Rothorpe was created on 19 July 2006, when I typed in my email name only to see it shockingly capitalised—but I quite like it now. I'm a nocturnal retired EFL teacher born in the world's biggest city (well, that was on the 100th of the 50th of the 20th ), now living in a very small cidade in Portugal. In 2003, laryngeal cancer killed my voice, causing Harpomarxism.
Having corrected the English of students of many nationalities and handwritings, copyediting is a doddle/aesthetic imperative/primal urge. Many of my edits are difficult to spot in "diffs" as they involve inconspicuous punctuation changes, closing spaces before refs, etc., though I often feel the need to improve a lead (or "lede", from the Greek ληδης). I've also rescued a few good paragraphs discarded in the process of reverting vandalism; it's quite easy to paste from "diffs". And I expunge verbiage.
Articles I started: Language: Back-chaining, List of artworks known in English by a foreign title; Music: Ace Cannon, Adam Holzman (keyboardist), Bernard van Dieren, Betty Humby Beecham, Carl Perkins (pianist), Cecil Gray (composer), Charlie Parker's Bird Symbols and Bird Is Free, Denis Colin, Dolceola, Dominique Gaumont, Earl-Jean, Ebony Concerto (Stravinsky), Edward Greenfield, Géraldine Laurent, Jay Berliner, Josh MacRae, Lou Johnson, Lou Reed's Live at Montreux 2000, Martin Lovett, Médéric Collignon, Miles Davis's That's What Happened: Live in Germany 1987, New Morning (club), Piltdown Men, Robert Wyatt's Mid-Eighties, Steve Hunter, String-A-Longs, Terry Stafford; Record labels: Dimension, Herald, Palette, Spotlite, Warwick; List of HMV POP artists; Television: BBC-3 (TV series), Gerald Cross, Mezzo TV, Not So Much a Programme More a Way of Life, Ted Lune, Timothy Birdsall; Miscellaneous: Alan Odle, Figueira (Faro), Ivy Compton-Burnett's The Last and the First.
The past perfect, pluperfect and a puzzle
Today (2017's April Fools' Day, here in Portugal called with excellent literalness Dia das Mentiras, Day of Lies) I corrected an instance where an anonymous editor had changed "had had" to "had" with the edit summary Grammar, Double "had" (sic). This tense, consisting of "had" followed by a past participle (in this case another "had"), and known by EFL teachers as the past perfect, is indeed being less used than previously. In informal speech "I'd looked at it" sounds much like "I looked at it", and of course these days tenses are not being taught formally so much in schools. I first became aware of the past perfect at school when learning Latin, where it is (more elegantly) called the pluperfect, but it's the same thing: I had done something before I did (in the simple and thus more recent past) another thing. This reminded me of a nice puzzle, probably set in the sort of school (called a "grammar") where I did (I won't say learnt, and certainly not learned) Latin and Greek in the sixties:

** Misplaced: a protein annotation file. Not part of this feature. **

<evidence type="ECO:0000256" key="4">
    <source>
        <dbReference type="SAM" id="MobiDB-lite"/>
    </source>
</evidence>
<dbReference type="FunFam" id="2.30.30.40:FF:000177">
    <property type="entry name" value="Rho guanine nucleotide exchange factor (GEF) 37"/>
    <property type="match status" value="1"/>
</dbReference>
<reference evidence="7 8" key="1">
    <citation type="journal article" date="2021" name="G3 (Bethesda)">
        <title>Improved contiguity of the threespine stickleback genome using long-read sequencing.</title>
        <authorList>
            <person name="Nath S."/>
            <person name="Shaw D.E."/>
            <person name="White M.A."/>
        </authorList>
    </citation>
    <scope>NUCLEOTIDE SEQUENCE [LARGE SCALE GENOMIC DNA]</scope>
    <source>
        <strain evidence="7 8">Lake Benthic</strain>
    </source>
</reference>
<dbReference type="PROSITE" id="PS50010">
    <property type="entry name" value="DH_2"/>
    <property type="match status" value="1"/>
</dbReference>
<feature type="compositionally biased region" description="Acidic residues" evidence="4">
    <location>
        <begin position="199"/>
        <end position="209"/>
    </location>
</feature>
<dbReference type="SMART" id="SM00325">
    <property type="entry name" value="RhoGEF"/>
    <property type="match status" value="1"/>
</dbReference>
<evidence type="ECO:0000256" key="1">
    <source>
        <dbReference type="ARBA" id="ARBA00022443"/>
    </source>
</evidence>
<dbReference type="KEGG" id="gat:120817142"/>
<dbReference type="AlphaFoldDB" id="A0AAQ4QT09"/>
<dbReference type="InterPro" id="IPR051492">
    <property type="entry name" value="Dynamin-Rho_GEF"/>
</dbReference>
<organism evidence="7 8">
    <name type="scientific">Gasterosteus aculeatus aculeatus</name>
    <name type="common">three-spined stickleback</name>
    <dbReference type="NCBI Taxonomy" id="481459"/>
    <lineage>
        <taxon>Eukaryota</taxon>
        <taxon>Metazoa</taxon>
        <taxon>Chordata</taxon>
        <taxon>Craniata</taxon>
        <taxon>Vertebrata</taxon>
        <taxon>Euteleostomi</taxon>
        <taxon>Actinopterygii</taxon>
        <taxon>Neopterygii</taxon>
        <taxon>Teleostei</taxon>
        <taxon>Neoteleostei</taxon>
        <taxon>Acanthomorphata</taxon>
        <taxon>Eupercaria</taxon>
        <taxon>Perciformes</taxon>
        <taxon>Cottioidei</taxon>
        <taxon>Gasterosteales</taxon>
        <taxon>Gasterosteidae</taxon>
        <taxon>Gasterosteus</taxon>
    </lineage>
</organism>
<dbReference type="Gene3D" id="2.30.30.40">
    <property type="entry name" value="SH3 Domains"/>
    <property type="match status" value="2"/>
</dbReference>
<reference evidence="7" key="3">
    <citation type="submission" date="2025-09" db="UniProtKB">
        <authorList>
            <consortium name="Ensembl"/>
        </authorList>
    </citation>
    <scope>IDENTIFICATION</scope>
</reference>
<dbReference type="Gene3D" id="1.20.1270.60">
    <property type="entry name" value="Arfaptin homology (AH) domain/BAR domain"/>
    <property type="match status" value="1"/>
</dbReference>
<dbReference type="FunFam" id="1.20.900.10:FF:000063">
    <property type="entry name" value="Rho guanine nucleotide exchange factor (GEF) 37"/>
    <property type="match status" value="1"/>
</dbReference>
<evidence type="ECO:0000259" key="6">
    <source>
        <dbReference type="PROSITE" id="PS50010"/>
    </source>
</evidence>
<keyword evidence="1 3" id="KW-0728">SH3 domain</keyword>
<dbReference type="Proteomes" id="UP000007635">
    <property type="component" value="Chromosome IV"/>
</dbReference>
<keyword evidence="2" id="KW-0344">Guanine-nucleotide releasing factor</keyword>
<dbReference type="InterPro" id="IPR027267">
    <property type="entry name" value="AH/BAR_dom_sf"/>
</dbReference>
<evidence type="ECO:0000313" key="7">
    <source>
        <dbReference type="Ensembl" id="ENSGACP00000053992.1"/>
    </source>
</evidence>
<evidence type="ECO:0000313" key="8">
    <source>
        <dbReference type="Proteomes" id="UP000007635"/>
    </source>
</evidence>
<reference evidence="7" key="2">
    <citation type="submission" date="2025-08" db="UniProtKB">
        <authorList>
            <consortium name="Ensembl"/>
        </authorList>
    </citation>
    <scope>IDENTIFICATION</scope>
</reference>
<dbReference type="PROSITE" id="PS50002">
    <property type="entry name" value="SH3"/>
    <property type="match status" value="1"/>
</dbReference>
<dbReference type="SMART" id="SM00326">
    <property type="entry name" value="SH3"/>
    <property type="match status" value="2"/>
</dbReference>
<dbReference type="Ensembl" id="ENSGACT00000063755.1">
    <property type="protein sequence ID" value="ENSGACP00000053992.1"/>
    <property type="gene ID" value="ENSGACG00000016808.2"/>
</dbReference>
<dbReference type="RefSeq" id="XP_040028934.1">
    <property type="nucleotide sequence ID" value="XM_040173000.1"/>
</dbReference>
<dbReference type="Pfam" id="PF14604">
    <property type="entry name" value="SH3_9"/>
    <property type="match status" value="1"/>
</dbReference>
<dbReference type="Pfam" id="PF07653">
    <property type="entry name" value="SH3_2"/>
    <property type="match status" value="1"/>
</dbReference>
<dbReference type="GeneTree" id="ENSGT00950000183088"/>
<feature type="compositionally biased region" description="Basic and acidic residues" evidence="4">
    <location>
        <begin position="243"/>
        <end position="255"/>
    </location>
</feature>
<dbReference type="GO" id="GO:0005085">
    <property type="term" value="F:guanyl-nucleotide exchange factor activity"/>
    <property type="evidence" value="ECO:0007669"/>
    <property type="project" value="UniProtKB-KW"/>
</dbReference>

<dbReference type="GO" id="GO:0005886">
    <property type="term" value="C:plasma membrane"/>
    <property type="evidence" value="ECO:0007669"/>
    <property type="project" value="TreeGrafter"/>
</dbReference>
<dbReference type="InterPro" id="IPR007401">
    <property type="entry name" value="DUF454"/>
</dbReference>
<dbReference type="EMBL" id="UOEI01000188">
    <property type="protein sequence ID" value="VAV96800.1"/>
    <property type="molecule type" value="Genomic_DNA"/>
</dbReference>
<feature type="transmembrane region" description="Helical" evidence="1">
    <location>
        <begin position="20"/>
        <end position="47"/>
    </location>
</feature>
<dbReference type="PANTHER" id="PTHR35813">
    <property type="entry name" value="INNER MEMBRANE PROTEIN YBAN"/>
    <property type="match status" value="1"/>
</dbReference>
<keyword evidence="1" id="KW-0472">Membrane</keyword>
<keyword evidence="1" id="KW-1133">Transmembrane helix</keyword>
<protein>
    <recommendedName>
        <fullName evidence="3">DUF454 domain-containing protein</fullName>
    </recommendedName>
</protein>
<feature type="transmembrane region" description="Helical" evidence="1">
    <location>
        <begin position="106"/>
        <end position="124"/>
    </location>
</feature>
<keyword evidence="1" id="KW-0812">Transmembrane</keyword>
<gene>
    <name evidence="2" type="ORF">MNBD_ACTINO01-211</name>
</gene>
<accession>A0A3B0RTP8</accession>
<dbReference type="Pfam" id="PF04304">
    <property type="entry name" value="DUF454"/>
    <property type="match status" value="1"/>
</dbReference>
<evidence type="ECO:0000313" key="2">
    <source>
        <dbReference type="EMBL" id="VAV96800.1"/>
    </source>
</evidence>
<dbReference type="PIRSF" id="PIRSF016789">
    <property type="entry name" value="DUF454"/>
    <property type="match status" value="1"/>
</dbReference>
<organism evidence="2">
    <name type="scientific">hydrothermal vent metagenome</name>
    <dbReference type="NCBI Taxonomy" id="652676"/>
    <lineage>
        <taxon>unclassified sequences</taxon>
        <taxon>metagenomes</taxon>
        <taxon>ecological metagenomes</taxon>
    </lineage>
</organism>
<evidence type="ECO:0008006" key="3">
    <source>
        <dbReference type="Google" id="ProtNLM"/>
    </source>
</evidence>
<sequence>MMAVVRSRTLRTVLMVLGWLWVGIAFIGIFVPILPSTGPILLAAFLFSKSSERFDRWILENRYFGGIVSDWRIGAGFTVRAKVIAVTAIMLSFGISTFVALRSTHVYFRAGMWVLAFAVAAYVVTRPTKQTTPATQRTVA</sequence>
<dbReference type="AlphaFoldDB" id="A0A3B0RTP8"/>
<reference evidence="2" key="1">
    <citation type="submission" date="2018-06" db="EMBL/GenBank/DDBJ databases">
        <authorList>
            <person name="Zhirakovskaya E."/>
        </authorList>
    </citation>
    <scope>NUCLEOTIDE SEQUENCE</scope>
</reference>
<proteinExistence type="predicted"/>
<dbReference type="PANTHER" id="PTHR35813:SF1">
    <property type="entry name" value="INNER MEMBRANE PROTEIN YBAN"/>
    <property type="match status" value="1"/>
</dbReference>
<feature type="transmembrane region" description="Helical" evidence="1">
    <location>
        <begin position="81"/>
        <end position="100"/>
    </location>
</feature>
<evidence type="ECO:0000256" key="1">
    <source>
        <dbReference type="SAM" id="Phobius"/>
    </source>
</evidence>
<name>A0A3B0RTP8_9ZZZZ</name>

Punctuation can make sense of this: Smith where Jones had had had had had had had had had had had the examiners approval.
Notes on formatting
Wikipedia is mostly a static, text medium, so its model should be print, not television or even other websites. Thus, I
- close unsightly spaces, as, for example, on each side of a stroke/slash/solidus. It's thin and slanted so as to make spaces unnecessary—a space saver, not a space creator, as, for example, between the "Songs"/"On a Record". This ugly, amateurish-looking spacing ( / ) mirrors advertising, TV, website headings, etc., where commas may be felt to be insufficiently eye-catching. The spaced slash in prose is traditionally used only to indicate line breaks when quoting the non-prose of poems and songs. Here, people sometimes use spaces in prose cases that involve items of more than one word on either side of the slash, but these can be separated with a comma, conjunction, or ampersand (&). Nor should there be spaces around an em dash (a spaced em dash is used, for example in tests, to indicate that there is a — missing), or unquoted ellipsis, or en dash in the case of years (1234–1432); spaces are used for clarity between days (1 January 1234 – 31 December 2345). Nor should there be spaces when the hyphen - thus - is being used as a dash – and anyway an en dash—or em—cuts more of a dash.
- remove bracket clashes in running prose (like switching off accidentally) (and on again, ugh!), which would never be acceptable in a print publication (people are used to seeing them in Wikipedia lists, where they can suggest columns), and replace them, usually with a semicolon (like this; that's better: see Wikipedia:Manual of Style#Brackets and parentheses). (And see PAIS Alliance for a good example of how to format a complex lead.)